SLA generally leads to a random orientation of the particulate filler without controlling any orientation (Ref 74, 75). However, the orientation of continuous fibers can be controlled in SLA (Ref 76). To reinforce continuous fibers, a fiber dispensing device (FDD) is generally used which is controlled electronically by a motion controller regulated by a computer (Ref 77). FDD dispenses fiber tows on the surface of the base member. There is a relative motion between base and FDD which enables FDD to dispense multiple fiber tows at different locations. Reinforcing carbon fibers in polymers increases its opacity toward UV light (Ref 78). Thus, it is difficult to cure resin nearby fiber and embedded in between the fiber filaments.

Direct Ink Writing

Direct ink writing (DIW) is an alternative to FDM which prints viscoelastic materials under ambient conditions (Ref 79). In DIW, a controlled flow rate of ink (material mixture in the liquid phase) is dispensed from a fine deposition nozzle using a pressurized syringe and is deposited in a similar fashion to FDM. Its setup is almost the same as the setup for FDM, as can be observed from Fig. 6. Post-curing of fabricated parts is required to achieve appropriate mechanical properties. 3D structures with high aspect ratio, continuous solids or spanning features can be constructed by direct ink writing.

Fig. 6
figure 6

Schematic showing setup for direct ink writing. The top left image is reprinted from (Ref 83). © IOP Publishing. Reproduced with permission. All rights reserved. The right and bottom left images are reproduced from (Ref 84) and (Ref 85), respectively

DIW techniques are generally divided into filamentary-based (e.g., robocasting and micro-open writing) and droplet-based (e.g., ink-jet printing and hot melt printing) approaches (Ref 80). The design of ink and its rheology are crucial parameters. To design appropriate inks, its viscoelastic response and setting capability are kept in mind. The viscoelastic response determines its “flow” characteristics through the deposition nozzle, and an ideal ink should possess shear thinning behavior with moderate yield stress (Ref 81) to facilitate extrusion under a shear force. It is to be set time (pseudoplastic to dilatant recovery) that should be low to facilitate shape retention of deposited features. Compressive stresses are generally induced from capillary tension (Ref 82). Thus, the volume fraction of colloid should be high to minimize shrinkage due to drying after generation of the part. The generated particle network should be able to resist the induced compressive stresses. But high colloidal volume fraction may affect the viscoelastic response and set time of the ink. Thus, the optimum of the three parameters is required.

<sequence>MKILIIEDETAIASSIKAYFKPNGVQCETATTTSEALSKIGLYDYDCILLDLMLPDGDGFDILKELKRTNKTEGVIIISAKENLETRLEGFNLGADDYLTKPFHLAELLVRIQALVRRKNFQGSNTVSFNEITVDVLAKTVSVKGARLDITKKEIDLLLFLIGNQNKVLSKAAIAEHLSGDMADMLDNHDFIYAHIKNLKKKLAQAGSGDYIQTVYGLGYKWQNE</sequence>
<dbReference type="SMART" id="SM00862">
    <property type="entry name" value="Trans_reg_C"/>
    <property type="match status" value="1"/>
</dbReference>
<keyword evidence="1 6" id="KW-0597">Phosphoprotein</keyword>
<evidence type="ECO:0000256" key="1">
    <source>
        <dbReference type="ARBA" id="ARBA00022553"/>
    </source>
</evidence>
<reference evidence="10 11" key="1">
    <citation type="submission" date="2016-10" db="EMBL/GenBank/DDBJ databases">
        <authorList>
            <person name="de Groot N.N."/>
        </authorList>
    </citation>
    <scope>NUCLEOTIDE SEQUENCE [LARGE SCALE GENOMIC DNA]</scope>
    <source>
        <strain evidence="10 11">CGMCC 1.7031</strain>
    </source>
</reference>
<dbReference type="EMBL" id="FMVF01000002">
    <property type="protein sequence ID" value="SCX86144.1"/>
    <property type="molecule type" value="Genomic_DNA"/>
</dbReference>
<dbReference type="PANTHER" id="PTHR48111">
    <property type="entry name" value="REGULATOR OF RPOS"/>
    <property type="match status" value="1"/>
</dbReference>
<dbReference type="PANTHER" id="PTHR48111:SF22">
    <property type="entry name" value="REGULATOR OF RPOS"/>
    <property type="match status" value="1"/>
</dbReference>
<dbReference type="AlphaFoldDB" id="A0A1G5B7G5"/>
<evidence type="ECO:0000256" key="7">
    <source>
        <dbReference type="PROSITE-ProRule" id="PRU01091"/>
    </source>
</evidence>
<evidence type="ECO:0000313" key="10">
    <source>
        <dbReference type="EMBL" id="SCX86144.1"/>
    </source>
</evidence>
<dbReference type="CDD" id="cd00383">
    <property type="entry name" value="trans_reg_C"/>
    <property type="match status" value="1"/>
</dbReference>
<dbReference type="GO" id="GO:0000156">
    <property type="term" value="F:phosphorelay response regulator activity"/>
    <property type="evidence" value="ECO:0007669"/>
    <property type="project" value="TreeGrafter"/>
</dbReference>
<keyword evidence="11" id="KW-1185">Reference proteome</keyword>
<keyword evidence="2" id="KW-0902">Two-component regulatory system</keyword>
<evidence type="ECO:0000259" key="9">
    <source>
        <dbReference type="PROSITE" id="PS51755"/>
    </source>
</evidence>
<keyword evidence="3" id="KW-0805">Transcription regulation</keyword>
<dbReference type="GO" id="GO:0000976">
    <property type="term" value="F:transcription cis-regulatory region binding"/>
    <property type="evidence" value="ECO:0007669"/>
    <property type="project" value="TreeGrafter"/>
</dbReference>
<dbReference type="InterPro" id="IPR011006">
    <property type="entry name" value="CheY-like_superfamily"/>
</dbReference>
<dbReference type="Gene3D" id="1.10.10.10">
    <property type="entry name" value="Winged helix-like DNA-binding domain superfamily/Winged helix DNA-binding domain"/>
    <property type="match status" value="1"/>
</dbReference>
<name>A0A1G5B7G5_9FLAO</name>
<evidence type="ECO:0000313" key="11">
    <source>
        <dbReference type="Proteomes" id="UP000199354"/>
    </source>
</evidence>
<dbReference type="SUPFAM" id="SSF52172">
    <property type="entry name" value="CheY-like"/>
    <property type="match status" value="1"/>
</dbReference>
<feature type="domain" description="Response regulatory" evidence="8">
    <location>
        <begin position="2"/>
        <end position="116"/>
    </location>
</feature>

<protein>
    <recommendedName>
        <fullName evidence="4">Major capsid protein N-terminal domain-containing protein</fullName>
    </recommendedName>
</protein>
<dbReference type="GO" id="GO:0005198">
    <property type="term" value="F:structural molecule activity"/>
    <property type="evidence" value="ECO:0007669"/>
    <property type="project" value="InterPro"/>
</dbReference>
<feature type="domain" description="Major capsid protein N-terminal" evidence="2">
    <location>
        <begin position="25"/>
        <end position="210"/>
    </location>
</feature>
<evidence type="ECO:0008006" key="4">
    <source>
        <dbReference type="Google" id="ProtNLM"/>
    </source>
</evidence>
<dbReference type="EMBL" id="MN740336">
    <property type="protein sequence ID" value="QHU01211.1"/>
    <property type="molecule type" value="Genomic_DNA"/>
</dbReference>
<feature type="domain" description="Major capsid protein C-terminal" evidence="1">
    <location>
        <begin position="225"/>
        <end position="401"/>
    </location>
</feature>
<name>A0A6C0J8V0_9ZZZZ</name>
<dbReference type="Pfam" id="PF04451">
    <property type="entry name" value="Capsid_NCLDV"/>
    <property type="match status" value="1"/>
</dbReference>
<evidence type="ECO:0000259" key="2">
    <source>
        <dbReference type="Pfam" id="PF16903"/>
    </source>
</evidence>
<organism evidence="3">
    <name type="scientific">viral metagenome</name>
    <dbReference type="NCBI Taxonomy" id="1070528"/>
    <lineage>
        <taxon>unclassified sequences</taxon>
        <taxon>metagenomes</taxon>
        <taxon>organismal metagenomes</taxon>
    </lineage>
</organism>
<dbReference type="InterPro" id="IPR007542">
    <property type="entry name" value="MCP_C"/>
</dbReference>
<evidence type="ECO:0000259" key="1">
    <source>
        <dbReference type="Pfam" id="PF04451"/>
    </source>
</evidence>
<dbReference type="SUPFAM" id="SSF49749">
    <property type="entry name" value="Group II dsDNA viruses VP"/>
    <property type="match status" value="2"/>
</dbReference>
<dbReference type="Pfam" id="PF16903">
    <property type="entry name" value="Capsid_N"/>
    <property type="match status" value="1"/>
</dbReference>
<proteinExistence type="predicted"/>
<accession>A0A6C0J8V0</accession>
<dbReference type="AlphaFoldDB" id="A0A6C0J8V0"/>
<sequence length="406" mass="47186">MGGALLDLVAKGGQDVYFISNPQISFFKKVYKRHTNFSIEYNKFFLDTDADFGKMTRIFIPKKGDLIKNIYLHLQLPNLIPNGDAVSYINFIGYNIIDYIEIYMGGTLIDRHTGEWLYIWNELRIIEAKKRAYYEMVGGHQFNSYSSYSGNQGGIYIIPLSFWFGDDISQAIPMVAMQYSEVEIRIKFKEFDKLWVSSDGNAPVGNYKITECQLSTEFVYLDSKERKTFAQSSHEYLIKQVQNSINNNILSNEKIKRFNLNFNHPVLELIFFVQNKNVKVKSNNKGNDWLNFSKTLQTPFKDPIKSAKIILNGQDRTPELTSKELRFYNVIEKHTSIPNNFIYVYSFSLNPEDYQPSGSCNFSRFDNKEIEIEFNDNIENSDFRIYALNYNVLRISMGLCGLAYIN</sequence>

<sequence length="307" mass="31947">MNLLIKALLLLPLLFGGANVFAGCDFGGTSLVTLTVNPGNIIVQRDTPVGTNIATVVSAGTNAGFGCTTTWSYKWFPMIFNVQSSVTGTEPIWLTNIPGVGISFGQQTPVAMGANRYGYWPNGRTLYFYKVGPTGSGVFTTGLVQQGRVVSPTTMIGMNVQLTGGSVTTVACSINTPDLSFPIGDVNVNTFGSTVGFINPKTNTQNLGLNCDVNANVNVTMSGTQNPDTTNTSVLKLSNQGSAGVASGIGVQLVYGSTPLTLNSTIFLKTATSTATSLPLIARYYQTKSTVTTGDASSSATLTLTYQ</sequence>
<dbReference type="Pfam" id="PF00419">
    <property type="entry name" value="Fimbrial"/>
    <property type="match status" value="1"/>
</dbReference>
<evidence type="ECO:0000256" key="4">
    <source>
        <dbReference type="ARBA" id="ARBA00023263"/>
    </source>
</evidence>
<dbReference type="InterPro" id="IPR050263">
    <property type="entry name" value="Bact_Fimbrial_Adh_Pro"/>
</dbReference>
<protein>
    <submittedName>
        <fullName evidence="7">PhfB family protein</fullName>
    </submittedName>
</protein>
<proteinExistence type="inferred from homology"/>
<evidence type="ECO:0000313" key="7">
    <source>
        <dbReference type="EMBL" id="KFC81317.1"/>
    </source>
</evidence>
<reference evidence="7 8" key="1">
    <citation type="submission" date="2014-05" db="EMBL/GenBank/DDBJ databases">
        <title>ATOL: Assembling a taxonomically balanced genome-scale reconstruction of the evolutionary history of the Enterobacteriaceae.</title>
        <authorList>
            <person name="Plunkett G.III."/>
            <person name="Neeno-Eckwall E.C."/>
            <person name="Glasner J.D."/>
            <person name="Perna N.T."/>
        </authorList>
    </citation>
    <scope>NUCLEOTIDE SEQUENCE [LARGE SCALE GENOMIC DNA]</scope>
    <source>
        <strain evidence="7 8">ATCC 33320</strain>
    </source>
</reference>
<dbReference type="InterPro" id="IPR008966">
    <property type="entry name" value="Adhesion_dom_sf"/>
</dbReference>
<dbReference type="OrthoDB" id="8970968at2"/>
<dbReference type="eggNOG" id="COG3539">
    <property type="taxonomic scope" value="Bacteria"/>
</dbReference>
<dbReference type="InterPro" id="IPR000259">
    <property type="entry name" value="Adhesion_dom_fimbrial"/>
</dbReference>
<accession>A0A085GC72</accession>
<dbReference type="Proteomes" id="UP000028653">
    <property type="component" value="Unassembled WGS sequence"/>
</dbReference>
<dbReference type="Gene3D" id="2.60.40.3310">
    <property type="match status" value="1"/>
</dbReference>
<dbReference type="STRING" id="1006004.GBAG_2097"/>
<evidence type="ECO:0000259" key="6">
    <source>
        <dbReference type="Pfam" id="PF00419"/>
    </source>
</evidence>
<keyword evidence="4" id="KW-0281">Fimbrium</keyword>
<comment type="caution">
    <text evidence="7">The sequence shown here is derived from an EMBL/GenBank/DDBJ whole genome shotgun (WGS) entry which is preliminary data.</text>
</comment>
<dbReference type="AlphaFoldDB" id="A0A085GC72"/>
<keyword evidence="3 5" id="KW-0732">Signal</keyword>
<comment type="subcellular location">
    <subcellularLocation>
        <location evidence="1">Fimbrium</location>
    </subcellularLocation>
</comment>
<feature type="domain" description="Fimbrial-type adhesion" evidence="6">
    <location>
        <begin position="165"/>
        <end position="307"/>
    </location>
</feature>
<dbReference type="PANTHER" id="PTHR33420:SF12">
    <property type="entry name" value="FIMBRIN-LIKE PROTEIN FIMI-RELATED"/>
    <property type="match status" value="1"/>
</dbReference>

Dorj et al. (Ref 86) fabricated a nanocomposite bone scaffold of ionically modified carbon nanotubes (imCNTs)-reinforced poly(caprolactone) (PCL)—hydroxyapatite (HA) by robocasting. They found that the incorporation of 0.2 wt.% of imCNTs in PCL-HA has good flow characteristics and significantly improved the elastic modulus and compressive strength of scaffolds. Lewicki et al. (Ref 81) fabricated meso-structurally ordered carbon fiber and silica/polymer composites by DIW. Their investigation showed that a high degree of fiber alignment could be achieved using DIW, as shown in Fig. 7(a), which outperformed the mechanical and electrical properties of the equivalently filled CFRP composites with randomly oriented carbon fibers. The flow characteristics of the fabricated composite are shown in Fig. 7(b), and it can be observed that the base epoxy resin acted as Newtonian fluid, whereas the reinforcement of silica and carbon fiber changed its behavior to the non-Newtonian fluid. This change in flow properties ultimately affects the DIW processing parameters.

Fig. 7
figure 7

Panel A; (a, b): (a) highly aligned carbon fibers in epoxy matrix, (b) experimentally derived shear rate-dependent viscosity of epoxy resin and carbon fiber-reinforced epoxy resin at 300 C. Panel B; (c, d): (c) apparent viscosity and (d) storage and loss moduli for neat epoxy and graphene-reinforced epoxy composite having different weight percentages of graphene. Panel A is reproduced from (Ref 81). Panel B is reprinted by permission from Springer Nature: Springer Nature, JOM: The Journal of The Minerals, Metals & Materials Society (Ref 87), Copyright 2017

Compton et al. (Ref 87) reinforced graphene in epoxy at a range of 10, 15, and 20 weight percentages of graphene. They found that rheology and shear thinning behavior of prepared ink vary with the percentage of filler (Ref as shown in Fig. 7(c) and (d)) which had a high effect on the effectiveness of DIW. CNT-reinforced poly(3,4-ethylenedioxythiophene) composites fabricated by piezoelectric inkjet printing revealed that the percentage of filler has a significant effect on the thickness of layers (Ref 88). Cong et al. (Ref 89) prepared a graphene/PANI paper with good cycling stability for supercapacitors using inkjet printing.

Selective Laser Sintering

Selective laser sintering (SLS) comes under the category of powder bed fusion, and it can be used to generate complex 3D parts by solidifying successive layers of required material (in the form of powder) on the top of each other (Ref 19). Solidification is carried out on selective areas, based on the CAD model, and the final part is obtained by fusing or sintering successive layers. The thermal energy required for fusion/sintering is supplied through a laser beam that scans each layer based on the CAD model, as shown in Fig. 8(a). After sintering one layer, a powder deposition system then deposits a thin layer of powder on the top of the first layer, and the process is continued until the whole part is generated, as shown in Fig. 8(b). SLS can build complex structures without the requirement of any tooling. The majority of the polymer matrix composites fabricated by SLS is based on the thermoplastic polymer matrix, although some researchers have also attempted to use thermosetting polymer matrices (Ref 90).